Kiss of commotion

DECCAN CHRONICLE. | MEERA MANU
Published Dec 7, 2017, 12:01 am IST
Updated Dec 7, 2017, 12:01 am IST
Prathap Joseph’s Randuper Chumbikkumbol is an attempt to portray a frustrated society which sacrifices its choices due to the moral codes.
Prathap Joseph (Photo: Venugopal)
 Prathap Joseph (Photo: Venugopal)

To kiss in the open or behind the doors is a matter of personal choice. But when one of the finest of the emotions turns out to be a cause for commotion, some serious thoughts are the need of the hour. Prathap Joseph would say he wants that to be conveyed through the medium of cinema and his latest movie, Randuper Chumbikkumbol takes a position between the high doors of moral policing and an introspection that should start from every individual and their family.

“Pent up frustration in human minds get a quick let out when they turn aggressive at certain sights and occurrences. It comes from nowhere, but from society itself that slaps morality codes for everyone, demanding all to remain within the confines. To fit into it, many therefore sacrifice their choices and preferences. Superficially, they appear satisfied with the way society goes,” says Prathap.

 

Randuper Chumbikkumbol, in its tail end, appends a few footage of certain protests erupted out of the name of moral policing like Kiss of Love, Hug of Love and vandalising of a cafe in Kozhikode. Otherwise, its characters, counting just seven, are about families and their deep-set, yet hidden feelings of affection towards someone outside its ambit. A respectable family – trio of a father, mom and daughter – falls into the definition Prathap has said before. For the sake of existence, they are in a situation to push their deepest sentiments to dark and adjust to the accepted code of conduct.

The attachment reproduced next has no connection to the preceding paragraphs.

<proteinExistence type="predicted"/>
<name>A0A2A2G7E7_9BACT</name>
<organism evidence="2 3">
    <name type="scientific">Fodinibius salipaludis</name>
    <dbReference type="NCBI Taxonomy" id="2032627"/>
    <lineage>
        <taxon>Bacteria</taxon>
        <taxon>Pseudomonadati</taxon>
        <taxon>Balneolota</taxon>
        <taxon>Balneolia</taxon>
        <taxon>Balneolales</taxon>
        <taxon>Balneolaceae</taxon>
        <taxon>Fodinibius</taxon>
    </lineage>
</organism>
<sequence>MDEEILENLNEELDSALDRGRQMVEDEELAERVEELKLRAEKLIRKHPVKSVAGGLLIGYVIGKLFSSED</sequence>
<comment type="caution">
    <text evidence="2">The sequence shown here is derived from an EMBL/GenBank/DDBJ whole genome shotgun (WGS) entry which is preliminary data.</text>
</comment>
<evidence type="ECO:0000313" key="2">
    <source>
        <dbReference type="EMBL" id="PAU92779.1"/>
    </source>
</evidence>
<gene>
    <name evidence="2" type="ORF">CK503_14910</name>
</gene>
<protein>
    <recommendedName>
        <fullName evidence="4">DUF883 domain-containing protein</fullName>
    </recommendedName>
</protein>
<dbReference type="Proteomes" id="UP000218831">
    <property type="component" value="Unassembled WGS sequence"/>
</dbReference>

“They lie to exist. That’s all about it. No one is glorified or being favoured. I also want my movie to document and record the most controversial Kiss of Love for posterity,” clears Prathap, who is the DoP of the controversial movie S Durga.

The one hour and 10 minute film is partly an adaptation of a short story by M.T. Radhika. Spanning three lengthy shots, the film was an experiment of sorts. 

“Considering the nature of its plot, the movie must be shot in some places where people seek privacy. Crowd management was a huge task before us. The actors rehearsed a lot,” he says.

Under the banner of Minimal Cinema, the movie is a free-for-all, screened at selected venues across the state. The viewers can offer donations, but that is up to them. “Finally, the film should reach as many people as possible. It is an experiment on how they would accept a movie when it comes to them for free,” he reasons.





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